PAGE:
Violence After School

This publication presents information on temporal patterns (time of day, school vs. non-school day) of violent crimes committed by and against juveniles, excerpted from Juvenile Offenders and Victims: 1999 National Report. The Bulletin presents the most recent available data from victim survey and police incident reports, emphasizes that serious violent crime involving juveniles peaks in the hours immediately after the close of school, and discusses implications of the data for community strategies to reduce violent juvenile crime. The Bulletin is part of the 1999 National Report Series. Each Bulletin in the series highlights selected themes at the forefront of juvenile justice policymaking and extracts relevant National Report sections.

Lead/Funder: Office of Juvenile Justice and Delinquency Prevention, Office of Justice Programs, Dept. of Justice.

Contact: This publication is available from the Juvenile Justice Clearinghouse, a component of the National Criminal Justice Reference Service, (800) 638-8736, www.ojjdp.ncjrs.org

RESOURCE AND TECHNICAL ASSISTANCE CENTERS

Children's Safety Network Technical Assistance Resource Centers

The Children's Safety Network Technical Assistance Resource Centers offer training and technical assistance to assist states, schools, and communities to prevent child and adolescent injuries and violence. They provide information, training, and technical assistance to facilitate the development and enhancement of injury and violence prevention programs.

Lead/Funder: Maternal and Child Health Bureau, Health Resources and Services Administration, Dept. of Health and Human Services.

Collaborators: Emergency Medical Services for Children, Dept. of Transportation and Health Resources and Services Administration, Dept. of Health and Human Services.

Contact: Stephanie Bryn, (301) 443-6091, sbryn@hrsa.gov or Carol Delany, (301) 443-5848, cdelany@hrsa.gov

Hamilton Fish National Institute on School and Community Violence

In 1997, the Office of Juvenile Justice and Delinquency Prevention funded the creation of the Hamilton Fish National Institute on School and Community Violence at George Washington University to test the effectiveness of violence prevention methods and to develop more effective school-based strategies. As part of the Institute, a consortium of seven universities was formed. Each university in the consortium works directly with a local school system to implement and test schoolwide interventions that promote safety by reducing fighting and bullying, truancy, and drug use and enhancing positive student interaction. Through this effort, the Institute is identifying programs that can and should be replicated to reduce violence in America's schools and their immediate communities.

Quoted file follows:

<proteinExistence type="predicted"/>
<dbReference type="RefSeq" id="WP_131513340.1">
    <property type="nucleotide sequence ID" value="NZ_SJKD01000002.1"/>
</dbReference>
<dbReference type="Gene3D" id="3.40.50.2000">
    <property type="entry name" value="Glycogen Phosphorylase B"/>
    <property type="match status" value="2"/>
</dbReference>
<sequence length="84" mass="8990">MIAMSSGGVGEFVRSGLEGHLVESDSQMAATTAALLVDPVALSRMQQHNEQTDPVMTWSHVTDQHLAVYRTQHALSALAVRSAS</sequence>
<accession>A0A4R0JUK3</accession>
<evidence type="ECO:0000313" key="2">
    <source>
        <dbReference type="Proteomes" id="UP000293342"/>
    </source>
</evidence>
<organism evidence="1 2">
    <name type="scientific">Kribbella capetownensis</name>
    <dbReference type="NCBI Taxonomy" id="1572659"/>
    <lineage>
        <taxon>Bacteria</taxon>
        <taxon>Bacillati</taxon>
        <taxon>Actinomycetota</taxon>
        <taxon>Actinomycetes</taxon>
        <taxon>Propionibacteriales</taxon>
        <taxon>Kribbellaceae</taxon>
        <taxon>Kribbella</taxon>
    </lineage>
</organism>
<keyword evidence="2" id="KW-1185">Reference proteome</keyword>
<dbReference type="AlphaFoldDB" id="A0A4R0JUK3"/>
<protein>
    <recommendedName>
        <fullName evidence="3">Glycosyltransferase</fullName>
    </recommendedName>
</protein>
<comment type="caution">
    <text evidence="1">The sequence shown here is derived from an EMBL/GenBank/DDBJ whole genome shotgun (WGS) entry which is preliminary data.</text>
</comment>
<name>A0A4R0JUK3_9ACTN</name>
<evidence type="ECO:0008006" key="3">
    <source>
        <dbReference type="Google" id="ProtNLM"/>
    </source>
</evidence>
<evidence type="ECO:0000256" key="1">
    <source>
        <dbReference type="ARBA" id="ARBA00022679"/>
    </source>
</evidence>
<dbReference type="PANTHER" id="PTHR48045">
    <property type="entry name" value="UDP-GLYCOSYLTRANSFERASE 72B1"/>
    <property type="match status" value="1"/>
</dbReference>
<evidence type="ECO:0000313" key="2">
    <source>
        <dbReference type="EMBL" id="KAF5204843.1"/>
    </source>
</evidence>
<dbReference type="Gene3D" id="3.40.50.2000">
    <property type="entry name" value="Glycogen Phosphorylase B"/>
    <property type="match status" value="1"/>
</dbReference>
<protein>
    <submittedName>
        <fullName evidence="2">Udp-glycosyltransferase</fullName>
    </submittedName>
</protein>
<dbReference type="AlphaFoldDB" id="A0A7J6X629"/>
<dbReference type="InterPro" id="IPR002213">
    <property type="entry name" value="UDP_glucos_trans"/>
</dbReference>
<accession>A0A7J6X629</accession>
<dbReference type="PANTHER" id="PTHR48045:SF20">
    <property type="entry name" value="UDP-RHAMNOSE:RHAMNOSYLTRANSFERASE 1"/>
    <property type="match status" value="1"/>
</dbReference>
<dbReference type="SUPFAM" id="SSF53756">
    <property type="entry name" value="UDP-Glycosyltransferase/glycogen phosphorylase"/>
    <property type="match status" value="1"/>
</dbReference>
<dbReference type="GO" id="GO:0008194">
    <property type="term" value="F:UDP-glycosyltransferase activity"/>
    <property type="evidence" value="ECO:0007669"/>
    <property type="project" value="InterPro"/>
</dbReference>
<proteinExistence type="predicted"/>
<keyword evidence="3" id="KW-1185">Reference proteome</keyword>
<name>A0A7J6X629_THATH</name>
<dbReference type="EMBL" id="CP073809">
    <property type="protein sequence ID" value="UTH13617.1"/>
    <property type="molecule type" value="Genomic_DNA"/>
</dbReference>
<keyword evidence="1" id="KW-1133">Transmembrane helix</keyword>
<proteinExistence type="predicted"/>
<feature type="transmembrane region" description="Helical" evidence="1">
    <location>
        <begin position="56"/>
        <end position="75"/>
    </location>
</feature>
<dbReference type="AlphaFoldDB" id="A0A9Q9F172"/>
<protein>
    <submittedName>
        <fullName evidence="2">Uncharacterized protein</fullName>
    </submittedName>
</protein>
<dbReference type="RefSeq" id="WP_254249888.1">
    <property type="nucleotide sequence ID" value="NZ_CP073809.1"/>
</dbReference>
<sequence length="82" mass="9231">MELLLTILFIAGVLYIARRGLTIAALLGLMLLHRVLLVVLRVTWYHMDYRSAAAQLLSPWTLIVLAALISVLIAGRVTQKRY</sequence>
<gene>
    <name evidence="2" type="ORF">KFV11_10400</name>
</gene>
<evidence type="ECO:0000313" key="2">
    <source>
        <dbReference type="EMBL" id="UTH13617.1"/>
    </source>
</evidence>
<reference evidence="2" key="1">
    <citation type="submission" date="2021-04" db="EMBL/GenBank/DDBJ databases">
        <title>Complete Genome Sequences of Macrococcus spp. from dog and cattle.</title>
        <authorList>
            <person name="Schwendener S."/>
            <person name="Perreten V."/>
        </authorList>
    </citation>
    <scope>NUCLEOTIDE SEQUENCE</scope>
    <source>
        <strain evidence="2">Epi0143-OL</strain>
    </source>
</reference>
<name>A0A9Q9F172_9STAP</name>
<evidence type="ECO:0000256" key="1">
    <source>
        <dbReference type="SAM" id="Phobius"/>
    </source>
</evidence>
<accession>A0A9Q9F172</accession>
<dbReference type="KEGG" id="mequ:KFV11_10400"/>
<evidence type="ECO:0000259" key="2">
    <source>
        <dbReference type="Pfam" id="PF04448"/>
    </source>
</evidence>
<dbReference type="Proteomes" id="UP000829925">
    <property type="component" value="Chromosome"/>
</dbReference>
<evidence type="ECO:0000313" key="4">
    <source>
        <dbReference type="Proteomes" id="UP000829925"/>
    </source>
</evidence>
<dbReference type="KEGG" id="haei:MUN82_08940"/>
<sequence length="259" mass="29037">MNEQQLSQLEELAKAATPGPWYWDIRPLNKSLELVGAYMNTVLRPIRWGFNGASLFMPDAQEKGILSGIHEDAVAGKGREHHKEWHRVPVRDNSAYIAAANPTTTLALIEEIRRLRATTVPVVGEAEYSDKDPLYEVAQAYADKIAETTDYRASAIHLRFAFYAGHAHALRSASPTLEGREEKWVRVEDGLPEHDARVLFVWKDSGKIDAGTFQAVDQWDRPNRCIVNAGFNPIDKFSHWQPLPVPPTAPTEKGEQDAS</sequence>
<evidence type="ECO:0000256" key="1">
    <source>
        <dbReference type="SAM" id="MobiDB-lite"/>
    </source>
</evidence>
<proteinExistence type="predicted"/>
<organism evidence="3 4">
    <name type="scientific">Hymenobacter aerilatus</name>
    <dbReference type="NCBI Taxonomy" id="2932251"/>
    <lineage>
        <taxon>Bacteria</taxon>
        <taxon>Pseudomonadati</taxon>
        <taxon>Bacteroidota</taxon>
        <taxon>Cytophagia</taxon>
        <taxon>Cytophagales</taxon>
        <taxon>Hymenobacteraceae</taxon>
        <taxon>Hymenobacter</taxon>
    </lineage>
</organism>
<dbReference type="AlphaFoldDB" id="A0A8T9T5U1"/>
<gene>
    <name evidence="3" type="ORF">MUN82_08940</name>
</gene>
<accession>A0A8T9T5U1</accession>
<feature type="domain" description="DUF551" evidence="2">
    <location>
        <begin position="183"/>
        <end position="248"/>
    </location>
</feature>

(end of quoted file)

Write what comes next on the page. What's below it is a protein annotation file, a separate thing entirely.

Lead/Funder: Office of Juvenile Justice and Delinquency Prevention, Office of Justice Programs, Dept. of Justice.

Contact: Kellie J. Dressler, (202) 514-4817, dresslek@ojp.usdoj

Mental Health in Schools TA Resource Centers

These two national training and technical assistance resource centers were designed to promote the expansion and improvement of mental health services for school-aged children and adolescents. The Resource Centers address barriers to learning and promote healthy development by gathering and disseminating information, developing materials, providing direct assistance, training, and facilitating networking and the exchange of ideas.

Lead/Funder: Maternal and Child Health Bureau, Health Resources and Services Administration, Dept. of Health and Human Services.

Contact: Trina Anglin, (301) 443-4291, tanglin@hrsa.gov

National Center for Conflict Resolution Education

The Illinois State Bar Association operates the National Center for Conflict Resolution Education. This center has been established to offer training, technical assistance, and information to help schools, juvenile facilities, and youth-serving organizations select and put in place quality conflict resolution education programs.